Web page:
The Nets' Joe Johnson reflects on his brief tenure in Boston

Brooklyn Nets guard Joe Johnson has some fond memories of his brief career in Boston.

Johnson was drafted 10th overall by the Celtics in 2001 and dealt to the Suns later that season in a five-player deal.

He took time after the game Wednesday to reflect on his brief stay. Johnson spoke to CSNNE's Jessica Camerato.

It was brief, but every time I walk in this arena I've got a vivid imagination about how I used to walk through this tunnel and the locker room was right over there," he told "It's nothing like going back to Phoenix or Atlanta, but don't get me wrong, me playing my short time here in Boston was a great one."

Johnson is still confused as to why he was traded after starting 33 games in Boston. He said he didn't see the trade coming and thought he was playing well. According to Basketball Reference, Johnson averaged 6.3 ppg, 2.9 rpg and 1.5 apg in almost 21 minutes in Boston.

His favorite memory was facing off against the greatest of all time, albeit a little past his prime.

My favorite memory was, I'll never forget, we played the (Washington) Wizards my rookie year. This was the first year Michael Jordan came back," he said. "Coach (Jim) O'Brien was like, 'Joe, you've got to guard Michael Jordan tonight.' That's still the highlight of my career, getting a chance to play against him. It was unbelievable. I've still got a tape to this day. I did pretty good. I held my own, I did alright."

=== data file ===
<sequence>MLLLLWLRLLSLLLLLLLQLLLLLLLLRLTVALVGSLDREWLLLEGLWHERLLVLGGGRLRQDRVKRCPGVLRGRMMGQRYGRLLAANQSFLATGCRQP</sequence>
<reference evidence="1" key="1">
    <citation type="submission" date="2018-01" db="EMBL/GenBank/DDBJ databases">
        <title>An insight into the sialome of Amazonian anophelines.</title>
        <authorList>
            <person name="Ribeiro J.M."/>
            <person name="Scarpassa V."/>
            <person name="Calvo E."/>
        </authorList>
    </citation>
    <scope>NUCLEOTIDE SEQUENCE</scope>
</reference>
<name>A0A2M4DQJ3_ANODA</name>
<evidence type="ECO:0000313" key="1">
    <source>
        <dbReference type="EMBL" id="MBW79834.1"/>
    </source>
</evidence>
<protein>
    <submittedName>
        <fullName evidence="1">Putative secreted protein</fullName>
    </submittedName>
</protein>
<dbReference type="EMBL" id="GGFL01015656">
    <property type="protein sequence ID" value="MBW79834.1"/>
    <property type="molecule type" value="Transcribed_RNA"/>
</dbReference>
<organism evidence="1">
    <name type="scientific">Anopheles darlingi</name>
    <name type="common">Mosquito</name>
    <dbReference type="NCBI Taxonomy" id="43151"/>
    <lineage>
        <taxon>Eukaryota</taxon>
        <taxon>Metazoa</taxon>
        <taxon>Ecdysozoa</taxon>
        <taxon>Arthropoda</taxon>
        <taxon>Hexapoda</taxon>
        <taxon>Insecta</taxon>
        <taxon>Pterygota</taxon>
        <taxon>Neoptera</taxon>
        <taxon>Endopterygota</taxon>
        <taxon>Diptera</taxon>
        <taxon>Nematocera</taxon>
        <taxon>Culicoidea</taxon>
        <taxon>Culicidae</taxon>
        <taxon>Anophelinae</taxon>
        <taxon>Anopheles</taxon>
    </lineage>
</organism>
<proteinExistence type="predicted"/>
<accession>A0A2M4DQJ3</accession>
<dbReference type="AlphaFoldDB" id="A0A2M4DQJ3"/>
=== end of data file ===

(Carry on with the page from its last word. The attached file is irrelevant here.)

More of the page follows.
Johnson has certainly been a capable player during his career. He averged over 20 ppg in his first five years in Atlanta.

Even though the Celtics didn't get anything more than role players in the Johnson deal, Boston is better off because of the trade.

Johnson has always been one of those tweeners. He puts up superstar numbers, but it's hard to consider him a superstar. Sure, he's a six-time All-Star, but he signed an absolutely atrocious six year $119 million contract with Atlanta in 2010. It's not often you say a superstar is overpaid.

He's just not a winner. His closest shot at a championship was with Phoenix in 2004-05 when the team made it to the Western Conference Finals. Johnson was the fourth best player on that squad, behind Steve Nash, Amare Stoudemire and Shawn Marion.

In Atlanta, Johnson, Josh Smith and company were notorious for their first-round exits. It could have been different in Boston, but the guy just doesn't seem to have that killer instinct when it matters and completely disappears some games.

It's nice he has fond memories of Boston, but all he would have left fans with is a headache.

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